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The death of personal style has been a trending topic of conversation among fashion-philes. Newsletters, personal essays, trend recaps—fashion writers seem to be preoccupied with the state of individuality, and by the fact that, despite our best efforts, we all seem to dress the same. But it’s not that we all look like carbon-copies of each other, it’s that we’re all looking at similar things. Our individuality is informed by variations of the same things—we have access to everything, but algorithms and taxonomies and “for you” pages…they all show us a blend of similar source material.

This was the backdrop of Yoon’s fall 2023 Ambush collection. “I like to mix elements that inspire me, finding a good balance between them in my world,” the designer said over breakfast—she was in New York to host a rave with Nike—“but there’s always an underlying social study. I’m curious as to why people act a certain way or react to certain things.”

Last season Yoon recreated a rave scene; for fall “the kids partied too much so they got sent to private school.” She’s intrigued by the notion of adding individuality to something as restrictive as a uniform. How can one find identity within monotony? For Yoon, the answer is in the details. There were trippy double waistbands on tailored shorts and trousers; button-downs and jackets cut to drape around the shoulders and held in place by grommet-clad straps; charcoal knits with their hems distressed; varsity jackets with an extra layer of leather on the bodices; oversized blazers and coats with harnesses across the chest; and leather jackets with spray painted graphics. You can take the kids out of the rave, but not the rave out of the kids.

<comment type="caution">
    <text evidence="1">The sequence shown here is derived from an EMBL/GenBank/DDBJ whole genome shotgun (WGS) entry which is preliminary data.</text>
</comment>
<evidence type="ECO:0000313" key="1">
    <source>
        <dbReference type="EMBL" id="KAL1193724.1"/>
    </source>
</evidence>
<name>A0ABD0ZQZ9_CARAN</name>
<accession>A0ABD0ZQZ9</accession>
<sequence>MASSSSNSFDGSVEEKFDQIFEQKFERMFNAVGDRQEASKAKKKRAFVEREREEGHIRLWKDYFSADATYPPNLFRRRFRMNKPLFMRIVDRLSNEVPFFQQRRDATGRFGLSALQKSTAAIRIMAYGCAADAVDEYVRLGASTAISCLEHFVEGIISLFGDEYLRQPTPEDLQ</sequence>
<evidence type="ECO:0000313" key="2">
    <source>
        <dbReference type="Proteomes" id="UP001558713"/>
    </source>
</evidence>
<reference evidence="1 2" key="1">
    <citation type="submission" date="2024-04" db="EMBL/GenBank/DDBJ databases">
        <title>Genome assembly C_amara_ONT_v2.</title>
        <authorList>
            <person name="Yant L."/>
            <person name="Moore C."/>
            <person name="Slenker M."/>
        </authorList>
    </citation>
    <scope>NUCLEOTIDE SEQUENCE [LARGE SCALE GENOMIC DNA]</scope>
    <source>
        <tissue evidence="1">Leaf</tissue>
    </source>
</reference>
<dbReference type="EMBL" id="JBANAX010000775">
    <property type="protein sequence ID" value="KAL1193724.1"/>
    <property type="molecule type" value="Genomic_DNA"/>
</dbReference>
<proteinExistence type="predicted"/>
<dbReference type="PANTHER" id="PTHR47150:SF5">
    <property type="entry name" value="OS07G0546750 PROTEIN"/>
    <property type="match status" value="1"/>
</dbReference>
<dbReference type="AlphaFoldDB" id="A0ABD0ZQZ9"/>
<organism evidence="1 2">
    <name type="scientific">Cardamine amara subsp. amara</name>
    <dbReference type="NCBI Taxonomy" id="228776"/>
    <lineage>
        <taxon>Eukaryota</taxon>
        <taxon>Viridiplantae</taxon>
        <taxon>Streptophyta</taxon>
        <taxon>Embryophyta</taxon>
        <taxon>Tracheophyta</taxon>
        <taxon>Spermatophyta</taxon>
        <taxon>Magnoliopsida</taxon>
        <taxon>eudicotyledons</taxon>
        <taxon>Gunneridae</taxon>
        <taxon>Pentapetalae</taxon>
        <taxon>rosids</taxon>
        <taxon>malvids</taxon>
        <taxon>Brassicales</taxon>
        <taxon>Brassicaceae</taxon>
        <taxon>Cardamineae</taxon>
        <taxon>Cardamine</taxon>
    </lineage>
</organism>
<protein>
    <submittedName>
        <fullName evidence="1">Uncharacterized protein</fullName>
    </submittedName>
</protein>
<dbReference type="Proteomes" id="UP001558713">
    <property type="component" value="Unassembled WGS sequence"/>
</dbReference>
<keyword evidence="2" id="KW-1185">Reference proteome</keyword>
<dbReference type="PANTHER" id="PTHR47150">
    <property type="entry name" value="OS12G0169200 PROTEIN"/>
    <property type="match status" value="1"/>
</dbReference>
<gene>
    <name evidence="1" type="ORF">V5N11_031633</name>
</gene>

Yoon’s influences this time around included Aphex Twin and K-Pop group New Jeans, Japanese private school uniforms, Kinji Fukasaku’s cult 2000 film Battle Royale, and dark techno. The techno set the pace for this season. Yoon tends to tie in her collections to music, and the repetitive nature of the genre’s beat helped guide the uniform concept. “It’s not as twisted or colorful as a rave,” she said, “it’s repetitive and a little darker.”

Fashion of late has been looking at uniforms because of their ripeness for subversion. There’s irony in wearing a school uniform to a rave or a fashion show, but what happens when uniforms are…the uniform? “If you look at the big picture, some people say they exercise their individuality, but everyone still puts on the same uniform of a certain trope that they play,” Yoon said.

There’s truth in that—look at any street style gallery and you’ll spot all the fashion archetypes. Influencers dress a certain way because they think that’s how they’re supposed to look, ditto editors and designers. We play the same archetypes we assign to ourselves over and over and over. As Yoon said, “we never really graduate from high school.”